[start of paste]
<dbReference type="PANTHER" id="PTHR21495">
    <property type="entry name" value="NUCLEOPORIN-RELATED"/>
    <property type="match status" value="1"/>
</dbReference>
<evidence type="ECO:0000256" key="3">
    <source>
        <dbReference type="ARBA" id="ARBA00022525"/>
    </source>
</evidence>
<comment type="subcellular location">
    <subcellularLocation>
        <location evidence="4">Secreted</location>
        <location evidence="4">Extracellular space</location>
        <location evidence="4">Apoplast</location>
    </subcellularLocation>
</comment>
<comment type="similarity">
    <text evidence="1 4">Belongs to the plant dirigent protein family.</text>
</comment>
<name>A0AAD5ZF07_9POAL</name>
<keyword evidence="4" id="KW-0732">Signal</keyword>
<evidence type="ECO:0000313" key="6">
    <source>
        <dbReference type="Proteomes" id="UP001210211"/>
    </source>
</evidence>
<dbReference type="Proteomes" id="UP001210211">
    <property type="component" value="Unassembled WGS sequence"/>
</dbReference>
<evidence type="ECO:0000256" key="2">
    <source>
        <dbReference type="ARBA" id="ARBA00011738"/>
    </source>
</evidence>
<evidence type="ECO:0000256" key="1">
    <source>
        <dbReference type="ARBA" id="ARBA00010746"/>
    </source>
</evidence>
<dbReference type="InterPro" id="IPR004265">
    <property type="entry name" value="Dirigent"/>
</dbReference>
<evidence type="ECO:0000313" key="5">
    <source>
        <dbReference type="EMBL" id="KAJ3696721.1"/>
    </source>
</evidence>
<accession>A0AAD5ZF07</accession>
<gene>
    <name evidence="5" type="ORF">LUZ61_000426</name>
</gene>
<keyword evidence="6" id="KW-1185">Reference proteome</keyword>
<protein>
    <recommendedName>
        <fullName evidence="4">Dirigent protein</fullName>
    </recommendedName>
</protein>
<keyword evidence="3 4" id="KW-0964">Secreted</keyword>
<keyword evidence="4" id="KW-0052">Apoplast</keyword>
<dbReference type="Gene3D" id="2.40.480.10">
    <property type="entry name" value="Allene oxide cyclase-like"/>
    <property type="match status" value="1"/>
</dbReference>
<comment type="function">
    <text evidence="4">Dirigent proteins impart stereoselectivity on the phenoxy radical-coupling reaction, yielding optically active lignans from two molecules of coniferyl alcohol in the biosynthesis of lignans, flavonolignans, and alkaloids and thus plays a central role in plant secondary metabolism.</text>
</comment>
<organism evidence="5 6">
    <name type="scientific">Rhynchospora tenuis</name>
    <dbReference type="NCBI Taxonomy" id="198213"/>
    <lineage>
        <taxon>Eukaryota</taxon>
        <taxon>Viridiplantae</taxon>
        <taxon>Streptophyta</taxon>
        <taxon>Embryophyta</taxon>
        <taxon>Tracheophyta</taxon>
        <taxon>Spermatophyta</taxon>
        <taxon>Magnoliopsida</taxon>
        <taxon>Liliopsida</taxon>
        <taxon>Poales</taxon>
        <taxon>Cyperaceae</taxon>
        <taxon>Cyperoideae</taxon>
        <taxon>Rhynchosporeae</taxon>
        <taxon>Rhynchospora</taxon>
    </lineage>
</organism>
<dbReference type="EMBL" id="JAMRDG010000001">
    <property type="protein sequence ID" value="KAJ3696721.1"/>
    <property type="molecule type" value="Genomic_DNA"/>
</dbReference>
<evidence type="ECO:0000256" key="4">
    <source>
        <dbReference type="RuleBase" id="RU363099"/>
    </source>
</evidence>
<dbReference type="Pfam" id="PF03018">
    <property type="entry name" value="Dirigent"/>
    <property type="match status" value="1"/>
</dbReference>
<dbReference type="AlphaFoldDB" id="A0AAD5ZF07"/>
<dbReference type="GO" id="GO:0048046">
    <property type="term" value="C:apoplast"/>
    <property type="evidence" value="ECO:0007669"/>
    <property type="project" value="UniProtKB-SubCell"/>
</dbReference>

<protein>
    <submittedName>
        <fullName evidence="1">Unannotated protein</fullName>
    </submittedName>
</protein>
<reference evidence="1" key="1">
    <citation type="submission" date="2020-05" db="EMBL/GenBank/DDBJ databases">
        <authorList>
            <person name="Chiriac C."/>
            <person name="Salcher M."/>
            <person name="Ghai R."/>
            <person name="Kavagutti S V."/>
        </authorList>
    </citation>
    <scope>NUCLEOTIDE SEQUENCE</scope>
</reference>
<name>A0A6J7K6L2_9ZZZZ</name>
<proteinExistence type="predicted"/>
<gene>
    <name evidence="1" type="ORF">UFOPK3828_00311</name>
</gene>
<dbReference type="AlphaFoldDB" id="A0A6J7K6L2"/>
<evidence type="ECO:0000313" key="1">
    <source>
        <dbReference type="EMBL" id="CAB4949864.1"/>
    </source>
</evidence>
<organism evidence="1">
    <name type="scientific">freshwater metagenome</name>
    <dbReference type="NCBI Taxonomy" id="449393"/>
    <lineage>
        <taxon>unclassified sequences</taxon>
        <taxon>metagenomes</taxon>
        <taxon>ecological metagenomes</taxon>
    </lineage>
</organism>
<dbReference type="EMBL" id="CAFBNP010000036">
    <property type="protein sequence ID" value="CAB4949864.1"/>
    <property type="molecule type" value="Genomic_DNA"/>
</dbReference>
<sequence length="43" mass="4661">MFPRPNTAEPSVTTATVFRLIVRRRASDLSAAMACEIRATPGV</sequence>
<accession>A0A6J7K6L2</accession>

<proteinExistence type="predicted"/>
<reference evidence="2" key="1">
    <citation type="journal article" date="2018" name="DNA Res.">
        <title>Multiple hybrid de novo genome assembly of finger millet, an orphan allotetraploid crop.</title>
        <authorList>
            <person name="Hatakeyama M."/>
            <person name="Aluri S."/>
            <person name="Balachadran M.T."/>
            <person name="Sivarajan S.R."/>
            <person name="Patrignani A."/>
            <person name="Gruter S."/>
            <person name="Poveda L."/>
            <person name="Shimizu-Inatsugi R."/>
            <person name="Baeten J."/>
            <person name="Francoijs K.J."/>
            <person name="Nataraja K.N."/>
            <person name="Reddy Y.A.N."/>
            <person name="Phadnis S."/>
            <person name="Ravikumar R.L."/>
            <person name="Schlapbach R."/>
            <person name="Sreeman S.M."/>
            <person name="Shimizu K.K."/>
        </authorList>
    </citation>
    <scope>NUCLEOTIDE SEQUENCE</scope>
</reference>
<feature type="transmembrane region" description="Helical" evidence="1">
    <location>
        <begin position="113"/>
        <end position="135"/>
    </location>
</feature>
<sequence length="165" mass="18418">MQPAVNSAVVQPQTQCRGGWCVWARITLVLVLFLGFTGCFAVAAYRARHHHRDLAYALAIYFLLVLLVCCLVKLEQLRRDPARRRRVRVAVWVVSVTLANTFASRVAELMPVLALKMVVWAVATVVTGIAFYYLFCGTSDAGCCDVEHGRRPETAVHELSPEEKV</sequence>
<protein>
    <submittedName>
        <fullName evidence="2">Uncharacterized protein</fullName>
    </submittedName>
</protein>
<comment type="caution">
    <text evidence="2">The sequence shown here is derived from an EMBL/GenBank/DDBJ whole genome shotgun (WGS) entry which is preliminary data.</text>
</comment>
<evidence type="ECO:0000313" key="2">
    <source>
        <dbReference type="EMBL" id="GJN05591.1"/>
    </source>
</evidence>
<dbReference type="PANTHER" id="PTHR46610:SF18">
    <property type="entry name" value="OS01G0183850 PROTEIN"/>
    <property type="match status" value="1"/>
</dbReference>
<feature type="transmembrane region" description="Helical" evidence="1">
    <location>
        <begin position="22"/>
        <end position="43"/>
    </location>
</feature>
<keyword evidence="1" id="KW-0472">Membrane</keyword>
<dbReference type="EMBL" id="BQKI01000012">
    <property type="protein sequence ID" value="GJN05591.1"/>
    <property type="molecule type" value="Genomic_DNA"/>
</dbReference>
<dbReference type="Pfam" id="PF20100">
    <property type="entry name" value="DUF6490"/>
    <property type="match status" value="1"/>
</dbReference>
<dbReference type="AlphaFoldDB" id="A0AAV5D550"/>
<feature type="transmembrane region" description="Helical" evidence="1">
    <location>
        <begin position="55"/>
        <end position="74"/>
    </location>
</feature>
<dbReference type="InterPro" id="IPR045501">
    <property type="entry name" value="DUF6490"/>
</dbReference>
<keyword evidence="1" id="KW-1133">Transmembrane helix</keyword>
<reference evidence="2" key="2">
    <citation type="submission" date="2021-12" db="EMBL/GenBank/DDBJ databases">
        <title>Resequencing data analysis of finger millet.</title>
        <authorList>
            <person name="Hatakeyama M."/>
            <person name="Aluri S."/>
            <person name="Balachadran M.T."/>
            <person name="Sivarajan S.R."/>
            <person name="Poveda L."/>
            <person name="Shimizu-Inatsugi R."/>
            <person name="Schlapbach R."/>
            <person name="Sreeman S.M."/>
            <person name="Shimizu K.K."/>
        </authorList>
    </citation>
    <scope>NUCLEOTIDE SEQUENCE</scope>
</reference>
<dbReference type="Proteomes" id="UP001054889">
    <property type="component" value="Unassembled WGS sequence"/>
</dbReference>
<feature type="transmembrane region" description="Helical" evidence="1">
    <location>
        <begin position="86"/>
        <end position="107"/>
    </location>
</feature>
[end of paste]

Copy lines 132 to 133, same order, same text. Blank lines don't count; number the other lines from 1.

<organism evidence="1">
    <name type="scientific">freshwater metagenome</name>